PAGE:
By the same token no trace has ever been found of Copernicus' original draft of Commentariolus. Nevertheless it is possible to form a reasonable conjecture concerning its fate. Toward the end of his life Copernicus acquired his only disciple, George Joachim Rheticus (1514-1574). Arriving in Frombork with an armful of valuable books for his new master, Rheticus undoubtedly received gifts in exchange. These apparently included Commentariolus as written by Copernicus' own hand. Whereas Rheticus bequeathed his unfinished trigonometrical works and Copernicus' autograph manuscript of Revolutions to his younger collaborator, he left the remainder of his library to a fellow-physician, Thaddeus Hajek (1525-1600). The following year, on l. November 1575, at the ceremonies celebrating the crowning of the king of the Romans Rudolph II at Regensburg, Hajek, who was the emperor's personal physician, met the illustrious Danish astronomer Tycho Brahe (1546-1601). A book about the nova of 1572, a subject dear to the heart of Brahe, had just been published by Hajek. While talking to Brahe, Hajek found out that he had a high regard for Copernicus, and therefore gave him Copernicus' draft of Commentariolus, which had formed part of Rheticus' legacy to Hajek. The latter could not have chosen a more suitable person to whom to transmit this precious document. For, as Brahe related in a published work,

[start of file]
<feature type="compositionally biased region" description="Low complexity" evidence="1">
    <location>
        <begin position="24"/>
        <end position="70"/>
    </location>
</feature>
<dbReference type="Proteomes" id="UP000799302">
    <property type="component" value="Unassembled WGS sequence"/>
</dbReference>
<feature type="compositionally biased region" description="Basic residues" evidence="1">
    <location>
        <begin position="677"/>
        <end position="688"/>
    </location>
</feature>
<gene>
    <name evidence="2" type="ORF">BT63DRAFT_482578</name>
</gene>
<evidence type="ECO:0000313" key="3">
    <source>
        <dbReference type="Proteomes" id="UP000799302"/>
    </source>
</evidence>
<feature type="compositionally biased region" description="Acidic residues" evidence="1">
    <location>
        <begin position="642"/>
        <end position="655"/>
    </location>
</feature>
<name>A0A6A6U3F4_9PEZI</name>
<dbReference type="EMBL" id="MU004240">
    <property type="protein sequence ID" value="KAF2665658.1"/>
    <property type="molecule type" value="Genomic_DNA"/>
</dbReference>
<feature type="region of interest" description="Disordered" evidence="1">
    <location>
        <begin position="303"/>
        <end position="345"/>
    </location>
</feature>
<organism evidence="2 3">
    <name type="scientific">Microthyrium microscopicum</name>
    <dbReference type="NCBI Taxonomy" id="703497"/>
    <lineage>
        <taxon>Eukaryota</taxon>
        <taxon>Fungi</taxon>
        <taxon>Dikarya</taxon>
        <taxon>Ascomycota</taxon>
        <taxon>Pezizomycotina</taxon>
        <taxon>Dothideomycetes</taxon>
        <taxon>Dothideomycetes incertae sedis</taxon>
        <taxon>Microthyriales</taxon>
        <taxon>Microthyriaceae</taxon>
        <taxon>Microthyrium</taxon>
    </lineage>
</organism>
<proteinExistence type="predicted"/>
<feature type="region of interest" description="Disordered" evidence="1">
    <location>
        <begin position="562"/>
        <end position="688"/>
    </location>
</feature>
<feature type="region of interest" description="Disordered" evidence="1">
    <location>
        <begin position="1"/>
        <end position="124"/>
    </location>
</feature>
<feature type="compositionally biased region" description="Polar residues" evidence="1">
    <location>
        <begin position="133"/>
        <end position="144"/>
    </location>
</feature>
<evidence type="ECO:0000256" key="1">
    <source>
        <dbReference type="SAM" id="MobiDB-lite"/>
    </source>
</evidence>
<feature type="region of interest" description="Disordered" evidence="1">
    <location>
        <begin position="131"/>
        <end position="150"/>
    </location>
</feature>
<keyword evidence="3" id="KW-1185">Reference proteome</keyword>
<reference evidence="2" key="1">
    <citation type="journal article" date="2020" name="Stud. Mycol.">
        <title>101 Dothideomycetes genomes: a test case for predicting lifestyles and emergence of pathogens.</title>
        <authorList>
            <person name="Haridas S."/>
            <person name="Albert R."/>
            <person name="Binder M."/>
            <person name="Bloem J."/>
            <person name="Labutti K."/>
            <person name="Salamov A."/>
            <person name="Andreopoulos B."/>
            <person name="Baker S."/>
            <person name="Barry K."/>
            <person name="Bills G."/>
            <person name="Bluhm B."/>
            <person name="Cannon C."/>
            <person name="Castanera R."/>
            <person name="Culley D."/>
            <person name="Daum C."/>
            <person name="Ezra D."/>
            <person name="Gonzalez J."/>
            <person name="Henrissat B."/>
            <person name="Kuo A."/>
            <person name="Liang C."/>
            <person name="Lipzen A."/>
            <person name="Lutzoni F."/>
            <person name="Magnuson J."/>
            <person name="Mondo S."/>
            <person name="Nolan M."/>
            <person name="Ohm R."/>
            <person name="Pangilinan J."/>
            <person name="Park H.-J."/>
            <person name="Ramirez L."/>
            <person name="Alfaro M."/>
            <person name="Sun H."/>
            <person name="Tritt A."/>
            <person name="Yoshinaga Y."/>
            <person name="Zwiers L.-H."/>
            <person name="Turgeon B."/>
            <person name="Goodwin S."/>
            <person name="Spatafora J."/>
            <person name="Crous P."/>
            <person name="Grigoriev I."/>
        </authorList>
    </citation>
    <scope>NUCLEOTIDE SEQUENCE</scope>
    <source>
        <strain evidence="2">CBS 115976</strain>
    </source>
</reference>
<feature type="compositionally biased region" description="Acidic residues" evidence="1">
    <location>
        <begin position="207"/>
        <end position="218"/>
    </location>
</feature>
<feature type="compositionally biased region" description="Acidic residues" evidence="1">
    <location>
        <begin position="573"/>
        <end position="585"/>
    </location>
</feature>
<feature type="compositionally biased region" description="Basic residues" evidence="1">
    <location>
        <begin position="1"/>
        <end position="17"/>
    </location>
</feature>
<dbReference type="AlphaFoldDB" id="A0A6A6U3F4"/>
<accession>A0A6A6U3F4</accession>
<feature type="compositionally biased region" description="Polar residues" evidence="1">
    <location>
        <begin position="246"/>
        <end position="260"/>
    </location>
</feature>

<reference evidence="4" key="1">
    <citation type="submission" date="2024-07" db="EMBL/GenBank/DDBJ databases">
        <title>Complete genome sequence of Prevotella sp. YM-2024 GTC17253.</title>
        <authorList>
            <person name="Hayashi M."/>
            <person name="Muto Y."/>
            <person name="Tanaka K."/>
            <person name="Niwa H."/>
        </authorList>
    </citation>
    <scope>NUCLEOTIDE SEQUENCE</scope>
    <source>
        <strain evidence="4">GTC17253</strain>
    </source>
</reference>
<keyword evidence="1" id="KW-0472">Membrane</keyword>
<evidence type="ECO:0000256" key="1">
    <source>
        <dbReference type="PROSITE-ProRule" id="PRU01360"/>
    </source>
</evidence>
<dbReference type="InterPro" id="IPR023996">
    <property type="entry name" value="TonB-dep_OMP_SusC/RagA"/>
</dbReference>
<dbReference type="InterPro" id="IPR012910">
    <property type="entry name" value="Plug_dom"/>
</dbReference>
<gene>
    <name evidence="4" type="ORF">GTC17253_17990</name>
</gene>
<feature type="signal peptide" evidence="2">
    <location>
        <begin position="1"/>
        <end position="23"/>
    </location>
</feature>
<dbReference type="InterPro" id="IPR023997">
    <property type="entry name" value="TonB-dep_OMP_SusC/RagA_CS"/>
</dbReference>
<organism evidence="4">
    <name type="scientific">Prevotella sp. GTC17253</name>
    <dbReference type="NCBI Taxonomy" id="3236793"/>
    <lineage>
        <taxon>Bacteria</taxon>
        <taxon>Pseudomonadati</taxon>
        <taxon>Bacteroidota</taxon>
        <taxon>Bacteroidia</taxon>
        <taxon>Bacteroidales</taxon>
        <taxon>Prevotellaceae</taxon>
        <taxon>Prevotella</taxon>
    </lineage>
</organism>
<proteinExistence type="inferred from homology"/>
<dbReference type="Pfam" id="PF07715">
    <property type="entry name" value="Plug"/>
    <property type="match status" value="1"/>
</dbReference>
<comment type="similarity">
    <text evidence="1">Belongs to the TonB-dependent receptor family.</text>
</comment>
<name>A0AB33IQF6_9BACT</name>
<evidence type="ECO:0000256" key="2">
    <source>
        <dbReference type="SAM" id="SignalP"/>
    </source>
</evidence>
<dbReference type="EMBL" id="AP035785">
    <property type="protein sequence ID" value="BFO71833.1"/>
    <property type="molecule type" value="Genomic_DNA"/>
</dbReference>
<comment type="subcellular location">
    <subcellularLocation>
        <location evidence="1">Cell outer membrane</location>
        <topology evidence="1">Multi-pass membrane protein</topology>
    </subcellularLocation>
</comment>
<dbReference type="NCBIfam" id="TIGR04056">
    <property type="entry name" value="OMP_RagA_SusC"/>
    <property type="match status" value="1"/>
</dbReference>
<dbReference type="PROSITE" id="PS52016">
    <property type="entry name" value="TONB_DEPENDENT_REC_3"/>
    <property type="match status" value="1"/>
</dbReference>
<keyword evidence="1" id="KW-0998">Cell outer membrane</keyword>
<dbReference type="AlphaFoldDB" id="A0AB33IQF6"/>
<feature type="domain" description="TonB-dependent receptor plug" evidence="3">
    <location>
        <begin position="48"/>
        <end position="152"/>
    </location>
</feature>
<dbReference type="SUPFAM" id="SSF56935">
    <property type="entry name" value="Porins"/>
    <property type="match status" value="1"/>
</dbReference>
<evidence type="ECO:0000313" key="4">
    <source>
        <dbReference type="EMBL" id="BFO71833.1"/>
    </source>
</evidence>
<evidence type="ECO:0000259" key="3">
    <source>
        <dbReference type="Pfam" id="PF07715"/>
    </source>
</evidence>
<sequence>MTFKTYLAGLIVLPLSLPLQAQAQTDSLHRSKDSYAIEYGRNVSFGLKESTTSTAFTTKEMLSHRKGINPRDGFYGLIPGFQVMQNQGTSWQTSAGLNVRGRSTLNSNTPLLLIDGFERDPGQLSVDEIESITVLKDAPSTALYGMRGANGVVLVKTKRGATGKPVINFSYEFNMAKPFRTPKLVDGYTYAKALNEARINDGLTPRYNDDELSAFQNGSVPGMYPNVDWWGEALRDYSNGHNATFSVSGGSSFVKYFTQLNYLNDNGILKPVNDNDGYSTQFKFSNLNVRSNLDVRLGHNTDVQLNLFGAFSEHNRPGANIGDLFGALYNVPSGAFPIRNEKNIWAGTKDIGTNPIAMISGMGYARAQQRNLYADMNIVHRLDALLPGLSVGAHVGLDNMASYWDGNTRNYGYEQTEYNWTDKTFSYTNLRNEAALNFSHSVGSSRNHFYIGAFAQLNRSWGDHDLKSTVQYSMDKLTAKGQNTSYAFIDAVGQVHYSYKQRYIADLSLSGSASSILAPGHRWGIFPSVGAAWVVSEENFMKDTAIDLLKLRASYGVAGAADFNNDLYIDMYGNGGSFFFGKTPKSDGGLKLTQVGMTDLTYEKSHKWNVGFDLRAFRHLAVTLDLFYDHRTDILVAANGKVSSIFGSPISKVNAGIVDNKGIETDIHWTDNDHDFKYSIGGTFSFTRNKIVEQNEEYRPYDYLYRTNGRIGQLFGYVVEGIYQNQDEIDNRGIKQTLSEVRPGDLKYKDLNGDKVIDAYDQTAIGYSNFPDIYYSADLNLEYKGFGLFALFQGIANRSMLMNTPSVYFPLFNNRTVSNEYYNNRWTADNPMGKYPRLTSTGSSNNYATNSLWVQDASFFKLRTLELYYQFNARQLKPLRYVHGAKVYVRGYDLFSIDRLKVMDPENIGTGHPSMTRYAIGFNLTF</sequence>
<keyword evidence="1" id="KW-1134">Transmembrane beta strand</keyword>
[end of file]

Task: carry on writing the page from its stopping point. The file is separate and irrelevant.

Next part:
A certain little treatise (tractatulus) by Copernicus, concerning the hypotheses which he formulated, was presented to me in handwritten form some time ago at Regensburg by that most distinguished man Thaddeus Hajek, who has long been my friend. Subsequently, I sent the treatise to certain other astronomers in Germany. I mention this fact to enable the persons into whose hands the manuscript comes to know its provenience5.

The manuscript owes not only its distribution to Brahe but also the title it now bears. For when Hajek turned it over to Brahe, telling him that its author was Copernicus (as he had learned from Rheticus), the work still lacked a title. This deficiency was made good by Brahe when he had his staff prepare copies to be sent to other astronomers. Those copies displayed the following heading:

Nicolai Copernici de hypothesibus motuum caelestium a se constitutis commentariolus Nicholas Copernicus' little treatise on the hypotheses formulated by himself for the heavenly motions.

Copernicus wrote Commentariolus before 1 May 1514. How long before that date? Not during his student years after 1491 at the University of Cracow, whose professors showed not the slightest interest in geokineticism. Nor about 1500, when Copernicus in Rome "lectured on astronomy before a large audience of students and a throng of great men and experts in this branch of knowledge6", whose silence about what Copernicus said proves that he did not mention geokineticism, then a highly controversial idea which would surely have provoked a host of heated reactions from so articulate an audience. Nor before the middle of 1508, when Corvinus referred to the "alternating movements7" of Copernicus' sun, which became motionless in Commentariolus. Hence we may safely conclude that Copernicus wrote Commentariolus at some time between the latter half of 1508 and early 1514. Late in 1510 he finally decided not to try to succeed his uncle as bishop of Varmia, and instead to devote his best energies to astronomy. For he had caught a glimpse of his new geokinetic, heliostatic universe, the glimpse that found its first expression in Commentariolus.